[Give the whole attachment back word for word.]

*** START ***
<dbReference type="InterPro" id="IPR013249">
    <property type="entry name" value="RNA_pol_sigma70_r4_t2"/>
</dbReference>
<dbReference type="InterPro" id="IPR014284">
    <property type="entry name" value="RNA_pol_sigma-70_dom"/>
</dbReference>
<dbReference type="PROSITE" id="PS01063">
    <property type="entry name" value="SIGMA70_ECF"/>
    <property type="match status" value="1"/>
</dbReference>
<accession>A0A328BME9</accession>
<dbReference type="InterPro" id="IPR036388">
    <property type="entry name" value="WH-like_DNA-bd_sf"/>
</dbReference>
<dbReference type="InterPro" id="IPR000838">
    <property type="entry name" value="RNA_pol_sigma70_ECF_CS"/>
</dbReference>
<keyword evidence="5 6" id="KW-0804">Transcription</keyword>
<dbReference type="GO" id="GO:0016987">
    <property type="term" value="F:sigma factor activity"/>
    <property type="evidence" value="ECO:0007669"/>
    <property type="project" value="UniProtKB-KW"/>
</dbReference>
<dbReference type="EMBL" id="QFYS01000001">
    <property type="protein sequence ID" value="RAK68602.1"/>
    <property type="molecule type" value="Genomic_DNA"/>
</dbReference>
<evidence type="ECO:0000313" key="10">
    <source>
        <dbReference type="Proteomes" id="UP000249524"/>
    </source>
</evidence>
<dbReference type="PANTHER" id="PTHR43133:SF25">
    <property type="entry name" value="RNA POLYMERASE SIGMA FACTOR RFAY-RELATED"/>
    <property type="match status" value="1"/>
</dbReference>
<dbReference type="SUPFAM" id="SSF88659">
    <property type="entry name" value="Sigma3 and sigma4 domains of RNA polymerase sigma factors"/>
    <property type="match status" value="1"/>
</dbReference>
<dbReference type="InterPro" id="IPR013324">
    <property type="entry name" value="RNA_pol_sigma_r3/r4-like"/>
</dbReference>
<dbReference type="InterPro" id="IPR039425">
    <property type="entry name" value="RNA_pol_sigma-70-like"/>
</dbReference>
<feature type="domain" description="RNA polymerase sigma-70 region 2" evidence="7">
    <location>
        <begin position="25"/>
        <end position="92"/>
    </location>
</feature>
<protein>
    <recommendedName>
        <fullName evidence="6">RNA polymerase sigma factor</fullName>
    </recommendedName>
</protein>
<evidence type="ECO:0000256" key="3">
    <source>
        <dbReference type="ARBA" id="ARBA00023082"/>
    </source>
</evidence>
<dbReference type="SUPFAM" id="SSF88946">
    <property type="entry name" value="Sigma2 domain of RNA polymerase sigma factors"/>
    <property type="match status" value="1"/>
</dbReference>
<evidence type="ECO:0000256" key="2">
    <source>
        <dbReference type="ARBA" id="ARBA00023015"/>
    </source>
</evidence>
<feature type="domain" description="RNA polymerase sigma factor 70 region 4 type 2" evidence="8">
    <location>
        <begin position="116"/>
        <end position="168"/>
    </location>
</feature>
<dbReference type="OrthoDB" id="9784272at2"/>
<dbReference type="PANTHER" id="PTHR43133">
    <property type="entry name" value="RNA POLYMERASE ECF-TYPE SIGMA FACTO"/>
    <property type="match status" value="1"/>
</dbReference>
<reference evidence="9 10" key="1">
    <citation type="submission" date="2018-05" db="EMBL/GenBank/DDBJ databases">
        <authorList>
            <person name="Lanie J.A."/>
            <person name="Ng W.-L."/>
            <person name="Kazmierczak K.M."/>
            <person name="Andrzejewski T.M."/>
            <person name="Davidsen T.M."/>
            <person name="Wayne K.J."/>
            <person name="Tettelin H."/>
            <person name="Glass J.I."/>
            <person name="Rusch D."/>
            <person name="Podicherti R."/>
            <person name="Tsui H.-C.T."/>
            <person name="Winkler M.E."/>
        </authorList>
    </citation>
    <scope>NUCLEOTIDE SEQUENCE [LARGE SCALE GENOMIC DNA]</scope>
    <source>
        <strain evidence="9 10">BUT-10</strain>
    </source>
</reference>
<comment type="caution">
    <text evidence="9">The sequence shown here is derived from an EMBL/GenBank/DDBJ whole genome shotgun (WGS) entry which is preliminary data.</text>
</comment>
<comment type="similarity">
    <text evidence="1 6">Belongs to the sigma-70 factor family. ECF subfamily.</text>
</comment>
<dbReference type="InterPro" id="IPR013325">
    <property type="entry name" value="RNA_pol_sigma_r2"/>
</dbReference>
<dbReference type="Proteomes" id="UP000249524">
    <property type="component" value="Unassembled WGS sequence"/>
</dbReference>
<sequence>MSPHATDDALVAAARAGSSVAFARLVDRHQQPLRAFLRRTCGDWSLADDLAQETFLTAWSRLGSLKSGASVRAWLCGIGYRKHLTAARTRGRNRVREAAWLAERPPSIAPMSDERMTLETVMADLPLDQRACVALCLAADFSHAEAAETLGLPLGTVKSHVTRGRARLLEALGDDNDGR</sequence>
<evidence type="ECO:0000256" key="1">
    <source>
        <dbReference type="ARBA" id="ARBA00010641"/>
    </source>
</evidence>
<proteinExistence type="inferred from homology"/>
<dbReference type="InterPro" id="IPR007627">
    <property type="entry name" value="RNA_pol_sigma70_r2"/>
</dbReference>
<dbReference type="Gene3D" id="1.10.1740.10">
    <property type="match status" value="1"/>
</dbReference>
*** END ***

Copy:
<dbReference type="InterPro" id="IPR013249">
    <property type="entry name" value="RNA_pol_sigma70_r4_t2"/>
</dbReference>
<dbReference type="InterPro" id="IPR014284">
    <property type="entry name" value="RNA_pol_sigma-70_dom"/>
</dbReference>
<dbReference type="PROSITE" id="PS01063">
    <property type="entry name" value="SIGMA70_ECF"/>
    <property type="match status" value="1"/>
</dbReference>
<accession>A0A328BME9</accession>
<dbReference type="InterPro" id="IPR036388">
    <property type="entry name" value="WH-like_DNA-bd_sf"/>
</dbReference>
<dbReference type="InterPro" id="IPR000838">
    <property type="entry name" value="RNA_pol_sigma70_ECF_CS"/>
</dbReference>
<keyword evidence="5 6" id="KW-0804">Transcription</keyword>
<dbReference type="GO" id="GO:0016987">
    <property type="term" value="F:sigma factor activity"/>
    <property type="evidence" value="ECO:0007669"/>
    <property type="project" value="UniProtKB-KW"/>
</dbReference>
<dbReference type="EMBL" id="QFYS01000001">
    <property type="protein sequence ID" value="RAK68602.1"/>
    <property type="molecule type" value="Genomic_DNA"/>
</dbReference>
<evidence type="ECO:0000313" key="10">
    <source>
        <dbReference type="Proteomes" id="UP000249524"/>
    </source>
</evidence>
<dbReference type="PANTHER" id="PTHR43133:SF25">
    <property type="entry name" value="RNA POLYMERASE SIGMA FACTOR RFAY-RELATED"/>
    <property type="match status" value="1"/>
</dbReference>
<dbReference type="SUPFAM" id="SSF88659">
    <property type="entry name" value="Sigma3 and sigma4 domains of RNA polymerase sigma factors"/>
    <property type="match status" value="1"/>
</dbReference>
<dbReference type="InterPro" id="IPR013324">
    <property type="entry name" value="RNA_pol_sigma_r3/r4-like"/>
</dbReference>
<dbReference type="InterPro" id="IPR039425">
    <property type="entry name" value="RNA_pol_sigma-70-like"/>
</dbReference>
<feature type="domain" description="RNA polymerase sigma-70 region 2" evidence="7">
    <location>
        <begin position="25"/>
        <end position="92"/>
    </location>
</feature>
<protein>
    <recommendedName>
        <fullName evidence="6">RNA polymerase sigma factor</fullName>
    </recommendedName>
</protein>
<evidence type="ECO:0000256" key="3">
    <source>
        <dbReference type="ARBA" id="ARBA00023082"/>
    </source>
</evidence>
<dbReference type="SUPFAM" id="SSF88946">
    <property type="entry name" value="Sigma2 domain of RNA polymerase sigma factors"/>
    <property type="match status" value="1"/>
</dbReference>
<evidence type="ECO:0000256" key="2">
    <source>
        <dbReference type="ARBA" id="ARBA00023015"/>
    </source>
</evidence>
<feature type="domain" description="RNA polymerase sigma factor 70 region 4 type 2" evidence="8">
    <location>
        <begin position="116"/>
        <end position="168"/>
    </location>
</feature>
<dbReference type="OrthoDB" id="9784272at2"/>
<dbReference type="PANTHER" id="PTHR43133">
    <property type="entry name" value="RNA POLYMERASE ECF-TYPE SIGMA FACTO"/>
    <property type="match status" value="1"/>
</dbReference>
<reference evidence="9 10" key="1">
    <citation type="submission" date="2018-05" db="EMBL/GenBank/DDBJ databases">
        <authorList>
            <person name="Lanie J.A."/>
            <person name="Ng W.-L."/>
            <person name="Kazmierczak K.M."/>
            <person name="Andrzejewski T.M."/>
            <person name="Davidsen T.M."/>
            <person name="Wayne K.J."/>
            <person name="Tettelin H."/>
            <person name="Glass J.I."/>
            <person name="Rusch D."/>
            <person name="Podicherti R."/>
            <person name="Tsui H.-C.T."/>
            <person name="Winkler M.E."/>
        </authorList>
    </citation>
    <scope>NUCLEOTIDE SEQUENCE [LARGE SCALE GENOMIC DNA]</scope>
    <source>
        <strain evidence="9 10">BUT-10</strain>
    </source>
</reference>
<comment type="caution">
    <text evidence="9">The sequence shown here is derived from an EMBL/GenBank/DDBJ whole genome shotgun (WGS) entry which is preliminary data.</text>
</comment>
<comment type="similarity">
    <text evidence="1 6">Belongs to the sigma-70 factor family. ECF subfamily.</text>
</comment>
<dbReference type="InterPro" id="IPR013325">
    <property type="entry name" value="RNA_pol_sigma_r2"/>
</dbReference>
<dbReference type="Proteomes" id="UP000249524">
    <property type="component" value="Unassembled WGS sequence"/>
</dbReference>
<sequence>MSPHATDDALVAAARAGSSVAFARLVDRHQQPLRAFLRRTCGDWSLADDLAQETFLTAWSRLGSLKSGASVRAWLCGIGYRKHLTAARTRGRNRVREAAWLAERPPSIAPMSDERMTLETVMADLPLDQRACVALCLAADFSHAEAAETLGLPLGTVKSHVTRGRARLLEALGDDNDGR</sequence>
<evidence type="ECO:0000256" key="1">
    <source>
        <dbReference type="ARBA" id="ARBA00010641"/>
    </source>
</evidence>
<proteinExistence type="inferred from homology"/>
<dbReference type="InterPro" id="IPR007627">
    <property type="entry name" value="RNA_pol_sigma70_r2"/>
</dbReference>
<dbReference type="Gene3D" id="1.10.1740.10">
    <property type="match status" value="1"/>
</dbReference>